Readings. You are responsible for the assigned material even if your instructor does not cover everything in class. Complete all readings and assignments prior to your arrival in class and be prepared to discuss topics. Please bring your textbook to class.

Communication Improvement Plan & Presentation:

1. Complete the scale “What kind of communicator are you?” found in the front of your textbook. a. Explain (1) Your results. Be objective and (2) Your comments regarding your results (e.g. Do you agree or disagree? Why? 1-2 paragraphs.

2. Using the steps found on page 13, develop a plan for improving your communication skills for each communication setting (i.e. public speaking, interpersonal, intercultural, & small group communication). a. Be objective and thoughtful. 2-4 paragraphs for each plan.

3. Identify and explain if there are any relationships between your scale results and your plan for communication improvement. 1-3 paragraphs.

Fall 2011

a. Execute this presentation through whatever means you deem as most effective (i.e. handouts, poster boards, powerpoint, etc.) If you are going to be using technology you must come set it up before class begins. You must also be prepared if technology fails. b. You must time this presentation before you present in class. Do not exceed 3-4 minutes.

Journals: Each journal should record experiences related to any topics discussed in class or in specific readings. Papers will be graded on both content (breadth and depth) and writing (free from errors). 2-4 pages. / Double-spaced. / 1 inch margins. / Name, title etc., do not count towards page limit.

Informative Speech/Outline: You will write and deliver a speech on something culturally specific. This speech must be well structured/organized, include sufficient support, and delivered in an engaging and effective manner. This speech requires 3 main points, at least 5 references, and presentation aid(s). Formal outline / 5-7 minutes / 2 notecards.

Critical Vlog: A vlog is a video blog. Instead, of a random rant you would find on youtube, your vlog should be a critical application of the theoretical concepts discussed in class or in specific readings. You should be thoughtful and reflexive when applying concepts to your personal life. Creativity is encouraged! Make sure that I can see/hear you. Poor visual/audio may affect your grade. Do not exceed 3-4 minutes.

Impromptu Speech: You will demonstrate your understanding of effective public speaking through an impromptu speech. You will perform with confidence and fluency. You will speak in an organized manner with supporting material. 2-3 minutes.

Small Group Persuasive Presentation/Packet: As a group you will apply the appropriate theoretical framework for persuasive speeches to a persuasive topic. Your group will demonstrate an understanding of persuasive proofs and present your material in 3 main points with at least 7 references, and with careful consideration to audience analysis, language use, and group delivery techniques. Presentation Aids and audience interaction are required. Formal outline / 20-25 minutes / 2 notecards each.

Group Public Performance: Iʼ ll let you know what it is once I figure it out!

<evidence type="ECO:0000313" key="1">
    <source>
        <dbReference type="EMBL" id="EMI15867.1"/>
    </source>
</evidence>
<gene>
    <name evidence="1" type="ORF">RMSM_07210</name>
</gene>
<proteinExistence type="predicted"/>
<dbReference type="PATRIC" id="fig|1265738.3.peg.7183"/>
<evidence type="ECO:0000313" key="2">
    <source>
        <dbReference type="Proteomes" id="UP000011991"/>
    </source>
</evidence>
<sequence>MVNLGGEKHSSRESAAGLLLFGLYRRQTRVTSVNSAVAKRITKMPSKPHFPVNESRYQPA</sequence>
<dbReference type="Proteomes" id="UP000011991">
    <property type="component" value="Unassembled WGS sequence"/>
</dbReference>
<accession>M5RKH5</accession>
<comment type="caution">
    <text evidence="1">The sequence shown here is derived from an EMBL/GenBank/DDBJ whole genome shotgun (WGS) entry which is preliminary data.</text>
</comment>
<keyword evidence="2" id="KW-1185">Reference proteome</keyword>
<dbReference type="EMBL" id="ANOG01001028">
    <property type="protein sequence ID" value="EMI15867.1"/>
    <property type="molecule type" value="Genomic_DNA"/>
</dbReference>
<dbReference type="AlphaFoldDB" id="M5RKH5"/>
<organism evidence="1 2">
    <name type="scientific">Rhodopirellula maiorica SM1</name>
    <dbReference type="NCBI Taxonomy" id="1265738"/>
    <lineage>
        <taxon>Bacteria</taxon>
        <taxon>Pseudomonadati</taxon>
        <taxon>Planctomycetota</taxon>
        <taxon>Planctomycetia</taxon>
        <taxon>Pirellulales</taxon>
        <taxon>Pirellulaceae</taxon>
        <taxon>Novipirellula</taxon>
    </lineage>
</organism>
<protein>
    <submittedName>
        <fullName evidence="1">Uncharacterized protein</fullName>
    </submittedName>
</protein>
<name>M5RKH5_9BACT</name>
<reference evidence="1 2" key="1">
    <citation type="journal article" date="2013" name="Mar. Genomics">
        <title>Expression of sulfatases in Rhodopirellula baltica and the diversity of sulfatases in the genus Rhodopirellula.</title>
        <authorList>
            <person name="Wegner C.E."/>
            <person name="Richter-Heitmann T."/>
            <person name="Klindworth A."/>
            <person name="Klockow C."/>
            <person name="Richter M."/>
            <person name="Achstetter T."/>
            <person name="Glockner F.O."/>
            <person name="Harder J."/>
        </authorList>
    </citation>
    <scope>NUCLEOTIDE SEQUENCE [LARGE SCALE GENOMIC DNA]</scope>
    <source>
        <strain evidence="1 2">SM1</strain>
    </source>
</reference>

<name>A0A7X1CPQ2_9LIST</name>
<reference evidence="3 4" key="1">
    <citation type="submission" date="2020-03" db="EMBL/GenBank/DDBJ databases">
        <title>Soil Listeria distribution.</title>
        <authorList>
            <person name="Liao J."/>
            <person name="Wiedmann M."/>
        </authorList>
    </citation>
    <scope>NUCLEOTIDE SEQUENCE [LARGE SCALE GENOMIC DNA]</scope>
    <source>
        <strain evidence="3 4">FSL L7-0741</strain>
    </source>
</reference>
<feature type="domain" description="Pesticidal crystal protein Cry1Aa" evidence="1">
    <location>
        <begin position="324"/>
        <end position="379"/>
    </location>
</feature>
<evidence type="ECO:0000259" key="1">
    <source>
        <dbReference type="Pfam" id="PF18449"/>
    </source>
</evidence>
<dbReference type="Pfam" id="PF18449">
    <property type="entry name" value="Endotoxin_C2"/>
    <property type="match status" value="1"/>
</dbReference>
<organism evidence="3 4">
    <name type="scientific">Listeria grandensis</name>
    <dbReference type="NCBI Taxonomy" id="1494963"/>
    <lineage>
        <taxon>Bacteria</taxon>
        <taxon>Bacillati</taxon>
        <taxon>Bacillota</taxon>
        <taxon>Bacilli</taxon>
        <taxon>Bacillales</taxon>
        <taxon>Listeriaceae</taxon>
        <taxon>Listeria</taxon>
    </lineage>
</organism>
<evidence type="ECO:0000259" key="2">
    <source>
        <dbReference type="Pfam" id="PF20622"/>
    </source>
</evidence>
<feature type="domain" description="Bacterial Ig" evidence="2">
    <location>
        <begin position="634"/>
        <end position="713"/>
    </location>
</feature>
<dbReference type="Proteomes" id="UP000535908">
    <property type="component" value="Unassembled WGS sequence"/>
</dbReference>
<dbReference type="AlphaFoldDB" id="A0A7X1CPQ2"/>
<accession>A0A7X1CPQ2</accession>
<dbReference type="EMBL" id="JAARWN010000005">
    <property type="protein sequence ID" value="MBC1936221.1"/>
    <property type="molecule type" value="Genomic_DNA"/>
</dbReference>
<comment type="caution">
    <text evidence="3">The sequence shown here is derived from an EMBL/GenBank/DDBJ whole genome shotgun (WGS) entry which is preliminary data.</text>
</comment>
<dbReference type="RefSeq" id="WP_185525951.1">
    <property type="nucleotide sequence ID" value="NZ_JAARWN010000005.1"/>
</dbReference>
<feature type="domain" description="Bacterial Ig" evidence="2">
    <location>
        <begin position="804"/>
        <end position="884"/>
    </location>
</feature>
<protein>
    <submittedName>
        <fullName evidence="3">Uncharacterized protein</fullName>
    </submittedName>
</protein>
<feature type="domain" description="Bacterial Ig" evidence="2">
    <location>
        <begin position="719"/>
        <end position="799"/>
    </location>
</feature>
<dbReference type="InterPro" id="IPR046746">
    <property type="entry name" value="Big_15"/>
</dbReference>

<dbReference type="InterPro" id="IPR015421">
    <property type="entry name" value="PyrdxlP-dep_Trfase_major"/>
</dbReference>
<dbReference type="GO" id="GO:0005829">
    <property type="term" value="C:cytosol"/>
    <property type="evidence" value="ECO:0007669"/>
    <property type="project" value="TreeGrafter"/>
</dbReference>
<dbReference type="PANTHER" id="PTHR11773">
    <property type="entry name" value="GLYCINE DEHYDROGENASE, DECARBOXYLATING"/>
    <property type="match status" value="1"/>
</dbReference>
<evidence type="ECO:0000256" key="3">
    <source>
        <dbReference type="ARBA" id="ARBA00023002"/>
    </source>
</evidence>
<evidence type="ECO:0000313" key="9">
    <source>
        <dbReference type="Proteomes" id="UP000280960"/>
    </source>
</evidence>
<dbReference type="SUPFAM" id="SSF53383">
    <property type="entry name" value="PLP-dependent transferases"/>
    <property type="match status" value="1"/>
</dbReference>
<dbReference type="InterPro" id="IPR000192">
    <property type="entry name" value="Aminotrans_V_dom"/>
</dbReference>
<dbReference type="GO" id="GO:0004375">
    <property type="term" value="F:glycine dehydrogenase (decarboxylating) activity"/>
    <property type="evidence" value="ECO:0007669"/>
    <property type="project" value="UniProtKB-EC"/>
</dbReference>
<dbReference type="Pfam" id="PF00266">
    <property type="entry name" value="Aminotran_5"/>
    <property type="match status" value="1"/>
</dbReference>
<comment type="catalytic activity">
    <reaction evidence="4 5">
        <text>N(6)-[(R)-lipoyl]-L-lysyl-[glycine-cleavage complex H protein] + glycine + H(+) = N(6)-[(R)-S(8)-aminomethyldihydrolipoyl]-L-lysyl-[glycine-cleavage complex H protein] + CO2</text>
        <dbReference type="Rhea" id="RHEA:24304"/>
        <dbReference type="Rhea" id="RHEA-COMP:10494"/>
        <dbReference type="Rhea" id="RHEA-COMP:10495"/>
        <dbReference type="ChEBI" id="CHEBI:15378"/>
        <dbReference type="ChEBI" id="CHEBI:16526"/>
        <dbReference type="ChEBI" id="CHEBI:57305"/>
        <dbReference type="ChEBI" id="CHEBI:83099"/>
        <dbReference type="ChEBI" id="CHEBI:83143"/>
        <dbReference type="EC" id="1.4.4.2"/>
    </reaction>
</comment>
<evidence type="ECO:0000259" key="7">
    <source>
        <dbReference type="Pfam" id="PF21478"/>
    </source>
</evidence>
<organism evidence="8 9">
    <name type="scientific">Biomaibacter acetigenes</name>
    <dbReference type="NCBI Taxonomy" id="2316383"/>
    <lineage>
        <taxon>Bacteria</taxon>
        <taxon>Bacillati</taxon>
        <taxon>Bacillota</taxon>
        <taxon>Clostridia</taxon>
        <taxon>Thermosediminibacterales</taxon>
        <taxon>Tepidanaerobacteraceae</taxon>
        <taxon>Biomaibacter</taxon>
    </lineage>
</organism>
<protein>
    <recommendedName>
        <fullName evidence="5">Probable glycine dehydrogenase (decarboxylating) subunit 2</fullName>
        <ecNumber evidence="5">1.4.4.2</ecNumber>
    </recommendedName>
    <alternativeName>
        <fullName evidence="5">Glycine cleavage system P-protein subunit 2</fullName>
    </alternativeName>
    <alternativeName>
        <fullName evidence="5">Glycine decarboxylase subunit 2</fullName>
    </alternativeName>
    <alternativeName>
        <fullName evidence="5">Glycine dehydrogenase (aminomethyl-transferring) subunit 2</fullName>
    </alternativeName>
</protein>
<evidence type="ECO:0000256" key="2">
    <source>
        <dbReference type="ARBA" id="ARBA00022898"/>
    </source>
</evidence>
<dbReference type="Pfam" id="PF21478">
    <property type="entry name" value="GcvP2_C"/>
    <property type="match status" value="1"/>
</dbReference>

(e)Learning Portfolio: A collection of material, assignments reflections, etc. demonstrating an understanding of concepts learned and real world applications.

Exams: There is a midterm and final for this course. The exams will assess your understanding of the readings and lectures through a variety of means: multiple choice, matching, true/false, fill in the blank, short answer.

HW/Participation: The success of this course is dependent of your willingness to participate in homework and class discussions.

Fall 2011

Assignment Grade Breakdown

ASSIGNMENT

POSSIBLE POINTS

YOUR POINTS

Comm. Improvement Plan

50

 

Journal 1

50

 

Journal 2

50

 

Info. Speech/Outline

50/50

 

Critical Essay/Vlog

50

 

Impromptu Speech

50

 

Sm. Grp. Pers. Pres./Pckt.

50/50

 

Group Public Presentation

50

 

Learning Portfolio

100

 

Midterm

100

 

Final

100

 

Total

800

 

720-800 = 90% = A 640-800 = 80% = B 560/800 = 70% = C

You calculate your grade by dividing the total points you earned by the total possible points.

Fall 2011

TENTATIVE COURSE SCHEDULE

WEEK

MONDAY

WEDNESDAY

 

1

Syllabus

Comm. Perspectives (1)

 

8/29-8/31

Ice Breakers

 

2

Labor Day

Comm. Improvement Plan Pres.

9/5-9/7

No Class

3

Perception of Self & Others (2)

Communicating Verbally (3)

 

9/12-9/14

9/16 Last Day to Drop w/o a “W”

4

Communicating Nonverbally (4)

Putting it All Together Journal 1

 

9/19-9/21

5

Topic & Doing Research (12) Organizing Your Speech (Ch 13)

Adapting Verbally & Visually (14)

9/26-9/28

Overcoming

Apprehension

(15)

6

Informative Speaking (16)

Putting it All Together Journal 2

 

10/3-10/5

7

Info Speeches/Formal Outlines

Info Speeches/Formal Outlines

10/10-10/12

8

MIDTERM Ch 1,2,3,4,12,13,14,15,16

Listening & Responding (7)

 

10/17-10/19

9

Communicating in Relationships (6)

Developing Intimacy in

 

10/24-10/26

Relationships

(8)

10

Communicating Across Cultures (5)

Putting it All Together Critical Vlog Due by 5pm

 

10/31-11/2

11

Participating in Group Comm. (10) Assign Groups

Member Roles & Leadership in Groups (11)

11/7-11/9

12

Interviewing (9) Impromptu Speeches

Persuasive Speaking (17)

 

11/14-11/16

13

Group Stuff

Group Stuff

11/21-11/23

14

Small Group Persuasive Pres.

Small Group Persuasive Pres.

11/28-11/30

15

Group Public Presentation

Putting it All Together Learning Portfolio Due

 

12/5-12/7

16

FINAL

FINAL

12/12-12/14

5,6,7,9,10,11,17